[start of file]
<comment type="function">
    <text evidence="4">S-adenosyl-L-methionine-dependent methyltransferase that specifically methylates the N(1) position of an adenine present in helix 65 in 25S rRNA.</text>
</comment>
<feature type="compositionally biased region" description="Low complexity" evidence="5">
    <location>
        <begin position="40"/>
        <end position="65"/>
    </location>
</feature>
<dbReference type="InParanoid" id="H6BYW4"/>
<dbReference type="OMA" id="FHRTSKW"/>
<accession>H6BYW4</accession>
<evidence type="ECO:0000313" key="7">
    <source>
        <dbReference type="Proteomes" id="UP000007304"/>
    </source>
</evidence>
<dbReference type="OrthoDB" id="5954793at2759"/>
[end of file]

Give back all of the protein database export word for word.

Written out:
<comment type="function">
    <text evidence="4">S-adenosyl-L-methionine-dependent methyltransferase that specifically methylates the N(1) position of an adenine present in helix 65 in 25S rRNA.</text>
</comment>
<feature type="compositionally biased region" description="Low complexity" evidence="5">
    <location>
        <begin position="40"/>
        <end position="65"/>
    </location>
</feature>
<dbReference type="InParanoid" id="H6BYW4"/>
<dbReference type="OMA" id="FHRTSKW"/>
<accession>H6BYW4</accession>
<evidence type="ECO:0000313" key="7">
    <source>
        <dbReference type="Proteomes" id="UP000007304"/>
    </source>
</evidence>
<dbReference type="OrthoDB" id="5954793at2759"/>